Character Encoding with Unicode
The Unicode Standard
It is always a pay off to understand how character encoding scheme works. Computer only understands number. So there is a need to have a convention to convert from character to number and vice versa. In essence, a string is represented as a array of bytes. A byte can represent 256 values. So it was fine at the begining when only English characters are used in digital world. Each byte simply represent one character. But problem arised when another languages come in with all the different characters. 256 values are not enough to accommodate all of them.
You might think of using the same number to represent different characters under different schemes. But that will limit the interchangable of documents and limit a document to contain characters from only one language.
Long story short, Unicode is a standard attempting to contain the alphabets for every human language. It does so by assigning an integer value (code point) to every alphabet. It is a document which maps every character (
LATIN SMALL LETTER A, for example) to a number (
0061 in this case).
Remember computer stores string as an array of bytes? So how do we have a string of 8-bit values from code points? We use encoding.
There are a number of different encoding schemes. UTF-32, UTF-16, UTF-8. UTF-8 is the most widely used and supported encoding. It better utilizes memory spaces and and solved compatibilities problems, compared to other encoding like UTF-32.
- For code point below 128, it encodes as the corresponding byte value. The 1st 128 code points represent the same character set as in ASCII code.
- For code point between 128 and 0x7ff, it encodes each code point by two byte values which are between 128 and 255
- For code point greater than 0x7ff, it uses 3 to 4 bytes which are between 128 and 255.
To summarize, there are, in general, two steps in storing a character in computer:
Character --> Integer Value (Code point) --> String of 8-bit values
The encoding of character to code point is handled by the Unicode standard. For the second step, any encoding scheme can be used besides UTF-8. Let's say if we use ASCII or ISO-8859-1, if string only contains code point below 128 or 255 respectively, we will have each byte as the same value of the code point. But it contains code point above these value, error will occur (program normally will throw exception).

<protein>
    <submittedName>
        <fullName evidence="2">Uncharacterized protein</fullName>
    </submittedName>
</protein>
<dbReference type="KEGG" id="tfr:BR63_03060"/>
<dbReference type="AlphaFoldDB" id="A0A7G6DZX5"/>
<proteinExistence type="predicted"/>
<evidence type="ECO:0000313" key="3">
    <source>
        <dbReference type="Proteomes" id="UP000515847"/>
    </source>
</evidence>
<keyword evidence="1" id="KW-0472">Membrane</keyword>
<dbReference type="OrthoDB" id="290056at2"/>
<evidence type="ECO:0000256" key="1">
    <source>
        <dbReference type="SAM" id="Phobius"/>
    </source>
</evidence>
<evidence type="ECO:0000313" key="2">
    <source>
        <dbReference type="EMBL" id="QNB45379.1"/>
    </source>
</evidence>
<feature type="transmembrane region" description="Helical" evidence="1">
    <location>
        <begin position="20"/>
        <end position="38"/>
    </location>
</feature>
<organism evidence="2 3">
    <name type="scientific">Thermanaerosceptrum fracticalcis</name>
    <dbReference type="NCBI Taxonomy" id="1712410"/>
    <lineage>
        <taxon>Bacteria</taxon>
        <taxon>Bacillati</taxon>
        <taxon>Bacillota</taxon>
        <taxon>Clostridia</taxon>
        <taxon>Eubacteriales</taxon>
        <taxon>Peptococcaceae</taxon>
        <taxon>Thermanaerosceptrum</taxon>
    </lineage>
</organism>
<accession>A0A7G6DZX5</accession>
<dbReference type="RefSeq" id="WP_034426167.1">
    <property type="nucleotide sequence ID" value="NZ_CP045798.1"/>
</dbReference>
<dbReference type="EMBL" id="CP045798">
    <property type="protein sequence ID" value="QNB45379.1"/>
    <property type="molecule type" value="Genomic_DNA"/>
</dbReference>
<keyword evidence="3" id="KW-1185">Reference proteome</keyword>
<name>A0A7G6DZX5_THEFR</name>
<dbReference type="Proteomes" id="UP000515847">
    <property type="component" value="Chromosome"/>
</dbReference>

Unicode in Python
In Python 2x, the default encoding is Extended ASCII. If you attempt to use a character with code point >= 256, exception will be thrown:
#!shell-session >>> chr(40000) Traceback (most recent call last): File "<stdin>", line 1, in <module> ValueError: chr() arg not in range(256)
To get the unicode character in the above case:
#!shell-session >>> unichr(40000) u'\u9c40'
To create an unicode string, use this syntax:
#!python s = u"a\xac\u1234\u20ac\U00008000"
u denotes unicode string;
\x for one byte character and
\u for 2 byte character,
\U for 4 byte character.
Or create a Unicode string by decoding from a 8 bit string. For example:
#!shell-session >>> unicode('a\xc2\xac\xe1\x88\xb4\xe2\x82\xac\xe8\x80\x80', 'utf-8') u'a\xac\u1234\u20ac\u8000'
#!shell-session >>> s = 'a\xc2\xac\xe1\x88\xb4\xe2\x82\xac\xe8\x80\x80' >>> s.decode('utf-8') u'a\xac\u1234\u20ac\u8000'
The correct encoding scheme used to decode need to speicify. Otherwise, python will use the default
ascii encoding, which will throw the error:
#!shell-session 'ascii' codec can't decode byte 0xc2 in position 1: ordinal not in range(128)
In Python 3, the default encoding will be UTF-8. That means:
str object will be
unicode object. No more
chr instead of
unichr for code point > 128